Before the ceremony had even begun, the North Korean cheer squad were already marching to their own beat.
Around a hundred of them were chanting, cheering and waving flags incessantly to draw attention to themselves and their country.
"D-P-R-K … D-P-R-K," they sang.
The "army of beauties" made so much noise that photographers from around the stadium rushed to the area to capture the unusual, yet mesmerising scene.
The attention only egged on the North Koreans.
Soon Olympic staff were desperately clambering up the stairs trying to usher the gathering media away, conscious that the cheer squad was getting too much attention.
It was a fitting prelude to an event that had a confusing build-up.
The hype around a unified Korean team had almost been lost in the strange political games leading up to the event.
Military parades and defiant words had overshadowed the lead-up to Pyeongchang 2018.
When proceedings began US Vice-President Mike Pence and Japan's Shinzo Abe could be seen exchanging pleasantries, while North Korean leader Kim Jong-Un's sister sat meters away.
It was a strange scene, but I was getting used to that.
Marching to the beat
The Olympic torch is normally reserved for last on the dance card at these events, but in sub-zero temperatures I wondered (and hoped) that perhaps they'd light it earlier just to warm the place up.
Three layers of everything had not done the trick, and I was relying on ambient body heat from the Chinese and Russian media on either side of me.
I was also a little jealous of the volunteers, who had been given the role of dancing non-stop for the duration of the ceremony.
They might have looked silly, but at least they were warm.
The political games were cast aside when the athletes started to file in.
The Jamaicans came in with well-choreographed dance moves which elevated the mood and Scotty James waved the Aussie flag furiously.
When K-pop mega-hit Gangnam Style blared as the USA made its entrance, the party was truly getting started.
Tonga's dual Olympian Pita Taufatofua emerged oiled up and shirtless once more, just like in Rio.
I remain convinced the oil was some kind of heating agent. What he did out there was not humanly possible.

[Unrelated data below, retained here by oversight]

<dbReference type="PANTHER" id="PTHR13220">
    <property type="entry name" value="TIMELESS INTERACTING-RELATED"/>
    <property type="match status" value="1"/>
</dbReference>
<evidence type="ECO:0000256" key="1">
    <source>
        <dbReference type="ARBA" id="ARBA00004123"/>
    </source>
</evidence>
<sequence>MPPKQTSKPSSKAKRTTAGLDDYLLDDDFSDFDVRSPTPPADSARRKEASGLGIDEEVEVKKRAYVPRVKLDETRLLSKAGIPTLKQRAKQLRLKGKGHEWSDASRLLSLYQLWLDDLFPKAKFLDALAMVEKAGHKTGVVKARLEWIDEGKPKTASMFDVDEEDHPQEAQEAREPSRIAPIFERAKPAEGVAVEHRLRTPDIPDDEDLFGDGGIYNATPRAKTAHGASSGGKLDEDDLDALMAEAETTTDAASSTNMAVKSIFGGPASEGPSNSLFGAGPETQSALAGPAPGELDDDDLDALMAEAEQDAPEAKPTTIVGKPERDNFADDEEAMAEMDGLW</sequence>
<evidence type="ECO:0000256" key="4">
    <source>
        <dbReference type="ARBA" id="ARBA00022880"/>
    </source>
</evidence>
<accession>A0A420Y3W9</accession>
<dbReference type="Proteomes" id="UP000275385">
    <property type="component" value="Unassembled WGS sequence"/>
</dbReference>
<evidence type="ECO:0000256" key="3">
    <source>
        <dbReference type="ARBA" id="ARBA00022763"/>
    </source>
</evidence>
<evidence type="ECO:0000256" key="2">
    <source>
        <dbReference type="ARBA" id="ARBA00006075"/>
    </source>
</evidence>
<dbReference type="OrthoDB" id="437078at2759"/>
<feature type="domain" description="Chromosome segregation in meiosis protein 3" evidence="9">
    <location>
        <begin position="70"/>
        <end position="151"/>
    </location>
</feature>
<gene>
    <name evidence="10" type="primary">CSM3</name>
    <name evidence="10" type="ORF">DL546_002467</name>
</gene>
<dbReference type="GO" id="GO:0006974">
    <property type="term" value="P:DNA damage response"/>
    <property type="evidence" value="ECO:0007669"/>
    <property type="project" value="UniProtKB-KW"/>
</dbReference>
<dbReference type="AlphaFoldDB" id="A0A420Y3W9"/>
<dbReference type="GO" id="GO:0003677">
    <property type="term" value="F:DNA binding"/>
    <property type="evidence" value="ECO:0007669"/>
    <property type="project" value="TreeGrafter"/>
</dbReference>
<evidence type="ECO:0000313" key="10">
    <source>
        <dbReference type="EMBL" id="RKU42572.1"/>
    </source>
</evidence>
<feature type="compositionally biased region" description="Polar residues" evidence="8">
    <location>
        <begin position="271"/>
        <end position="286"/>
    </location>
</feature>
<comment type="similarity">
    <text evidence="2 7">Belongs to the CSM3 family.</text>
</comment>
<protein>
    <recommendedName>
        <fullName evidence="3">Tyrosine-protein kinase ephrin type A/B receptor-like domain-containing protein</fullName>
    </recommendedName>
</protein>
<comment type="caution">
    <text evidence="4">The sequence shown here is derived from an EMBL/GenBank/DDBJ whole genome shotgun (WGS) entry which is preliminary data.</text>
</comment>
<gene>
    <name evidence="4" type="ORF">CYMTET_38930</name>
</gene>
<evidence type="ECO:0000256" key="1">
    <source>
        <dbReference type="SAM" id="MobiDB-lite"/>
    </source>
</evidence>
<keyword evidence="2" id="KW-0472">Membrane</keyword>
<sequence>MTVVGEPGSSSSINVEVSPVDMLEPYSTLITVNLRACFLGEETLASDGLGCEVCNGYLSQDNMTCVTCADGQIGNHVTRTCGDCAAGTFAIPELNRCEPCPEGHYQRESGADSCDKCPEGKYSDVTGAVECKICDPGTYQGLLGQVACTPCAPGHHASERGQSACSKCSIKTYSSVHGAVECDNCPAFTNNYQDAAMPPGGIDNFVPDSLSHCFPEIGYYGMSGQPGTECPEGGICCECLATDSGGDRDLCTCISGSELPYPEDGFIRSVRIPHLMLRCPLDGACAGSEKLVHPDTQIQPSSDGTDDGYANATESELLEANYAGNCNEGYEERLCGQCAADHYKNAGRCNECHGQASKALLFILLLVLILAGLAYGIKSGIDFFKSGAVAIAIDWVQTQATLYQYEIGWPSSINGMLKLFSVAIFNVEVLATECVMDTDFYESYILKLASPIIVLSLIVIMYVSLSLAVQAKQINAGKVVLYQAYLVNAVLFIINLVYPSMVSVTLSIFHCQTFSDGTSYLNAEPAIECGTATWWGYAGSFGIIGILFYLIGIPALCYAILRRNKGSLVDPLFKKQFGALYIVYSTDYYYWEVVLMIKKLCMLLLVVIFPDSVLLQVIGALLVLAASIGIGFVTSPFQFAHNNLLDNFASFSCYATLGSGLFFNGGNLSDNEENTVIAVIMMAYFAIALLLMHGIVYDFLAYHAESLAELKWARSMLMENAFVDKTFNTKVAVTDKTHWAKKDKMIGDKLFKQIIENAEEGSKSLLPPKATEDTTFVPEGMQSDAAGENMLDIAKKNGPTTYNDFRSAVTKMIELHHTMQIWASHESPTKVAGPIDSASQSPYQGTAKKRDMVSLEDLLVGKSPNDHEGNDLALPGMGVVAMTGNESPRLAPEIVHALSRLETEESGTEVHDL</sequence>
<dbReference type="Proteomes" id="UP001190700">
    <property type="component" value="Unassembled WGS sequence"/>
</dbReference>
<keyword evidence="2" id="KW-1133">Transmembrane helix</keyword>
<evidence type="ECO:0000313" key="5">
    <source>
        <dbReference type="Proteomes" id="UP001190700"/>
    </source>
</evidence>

He marched calmly around the stadium, lapping up the attention and giving this Olympics its first 'viral' moment.
The next one wasn't far away.
An excited buzz whipped around the press corps as the unified Korean team assembled to enter the stadium.
This was a moment of a different kind.
A cheer erupted in the stands, but the clapping wasn't that loud. Thick gloves have a way of muffling sound.
It was a truly special occasion, as the fans embraced a team of athletes from both sides of the divided peninsula.
Given my fingers were unable to retain enough coordination to type, I was afforded the chance to sit back and appreciate it all.
While the focus on the athletes had been fun, it wasn't until South Korean President Moon Jae-in officially opened the games that attention in the stadium shifted.
Once his words were uttered, fireworks began instantly, and a feeling of jubilation quickly spread around the stadium.
Even the North Korean cheer squad traded their national flag for the unified Korean flag, and at least shared something with the fans around them.
Let the games begin
The focus was no longer on North and South Korea.
It was about the athletes and the strange and wonderful circumstances that had drawn competitors from more than 90 countries to this one very cold stadium to celebrate achievement, perseverance and talent.
When the torch arrived (finally, some heating in this place!), the mood shifted from a light-hearted celebration, to a deeper and more meaningful respect for the importance of the moment.
The party didn't stop, but it seemed suddenly to mean a lot more.
This wasn't just a party for the athletes, or even a celebration of sport.
It was a respect, however fleeting, of differences and similarities. It was a powerful symbol of unity.
Sometimes the Olympics transcends sport.
On this occasion, it transcended bitter hostilities, and offered a glimmer of hope in a region that sorely needs it.
For one night at least, while the politicians and officials made their own careful statements, the athletes got to make theirs.
It was a joint statement, that a world united is plainly a lot more fun.